ERIC Number: ED234370
Record Type: RIE
Publication Date: 1983-May
Reference Count: 0
Writing Activities for Developing Reading Comprehension.
Karlin, Robert; Karlin, Andrea R.
As both draw upon language and experience, and both deal with meaning, writing and reading can be learned concurrently. Writing activities having a positive effect on reading skills include notetaking and sentence combining exercises. A more productive way of improving reading comprehension through writing is to have students base their writing on what they are taught. For example, after learning to recognize cause and effect relationships, students can write on a topic of their choice using cause and effect, first with and then without signal words. Mapping and semantic webbing, activities closely related to writing, also increase comprehension. A writing activity building reading vocabulary has students replace words in a passage with synonyms; cloze passages are also beneficial to vocabulary development. Writing before reading permits a survey of relevant background knowledge, while postreading writing reinforces retention, both of which are beneficial to comprehension. Finally, rearranging out-of-order sentence or paragraph elements can increase the chunking skills used during text processing. (HTH)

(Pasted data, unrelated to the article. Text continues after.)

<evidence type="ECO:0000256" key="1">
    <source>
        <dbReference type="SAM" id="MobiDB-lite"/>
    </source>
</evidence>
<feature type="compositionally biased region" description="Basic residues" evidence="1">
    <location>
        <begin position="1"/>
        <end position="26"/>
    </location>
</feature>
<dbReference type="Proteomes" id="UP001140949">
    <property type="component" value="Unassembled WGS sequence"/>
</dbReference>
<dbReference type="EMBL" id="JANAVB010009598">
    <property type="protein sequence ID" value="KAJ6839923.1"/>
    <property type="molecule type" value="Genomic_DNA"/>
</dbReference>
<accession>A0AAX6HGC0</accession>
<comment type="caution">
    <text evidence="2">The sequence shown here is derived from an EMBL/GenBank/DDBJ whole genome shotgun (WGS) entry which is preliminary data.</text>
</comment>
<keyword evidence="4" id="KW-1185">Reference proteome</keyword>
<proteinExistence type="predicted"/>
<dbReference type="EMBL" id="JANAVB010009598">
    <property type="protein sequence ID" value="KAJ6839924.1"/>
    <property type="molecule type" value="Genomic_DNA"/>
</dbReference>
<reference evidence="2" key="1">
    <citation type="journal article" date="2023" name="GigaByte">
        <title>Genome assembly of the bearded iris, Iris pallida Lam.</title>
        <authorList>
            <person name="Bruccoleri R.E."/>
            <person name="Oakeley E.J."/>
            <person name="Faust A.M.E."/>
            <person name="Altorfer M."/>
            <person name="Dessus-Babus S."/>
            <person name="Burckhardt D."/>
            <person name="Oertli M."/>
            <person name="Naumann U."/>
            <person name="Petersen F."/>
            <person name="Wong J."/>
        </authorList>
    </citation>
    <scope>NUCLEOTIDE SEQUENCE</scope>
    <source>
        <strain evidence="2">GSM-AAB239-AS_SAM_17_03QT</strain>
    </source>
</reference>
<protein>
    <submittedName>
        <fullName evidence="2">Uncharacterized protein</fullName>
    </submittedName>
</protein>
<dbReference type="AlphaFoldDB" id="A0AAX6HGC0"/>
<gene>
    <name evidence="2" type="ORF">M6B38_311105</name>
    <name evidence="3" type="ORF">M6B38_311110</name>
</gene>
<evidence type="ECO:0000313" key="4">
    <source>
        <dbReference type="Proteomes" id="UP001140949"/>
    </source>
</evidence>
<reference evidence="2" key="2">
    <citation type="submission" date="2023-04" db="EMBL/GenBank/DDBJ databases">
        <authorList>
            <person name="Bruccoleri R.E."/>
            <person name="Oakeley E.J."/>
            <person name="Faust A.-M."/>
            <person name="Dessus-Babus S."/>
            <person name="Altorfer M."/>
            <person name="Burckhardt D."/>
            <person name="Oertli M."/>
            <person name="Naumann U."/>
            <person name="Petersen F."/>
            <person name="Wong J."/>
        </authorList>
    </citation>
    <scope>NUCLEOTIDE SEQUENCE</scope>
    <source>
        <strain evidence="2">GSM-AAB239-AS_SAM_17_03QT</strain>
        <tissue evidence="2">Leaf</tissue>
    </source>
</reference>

Publication Type: Opinion Papers; Speeches/Meeting Papers
Education Level: N/A
Audience: Teachers; Practitioners
Authoring Institution: N/A
Identifiers: Reading Writing Relationship
Note: Paper presented at the Annual Meeting of the International Reading Association (28th, Anaheim, CA, May 2-6, 1983).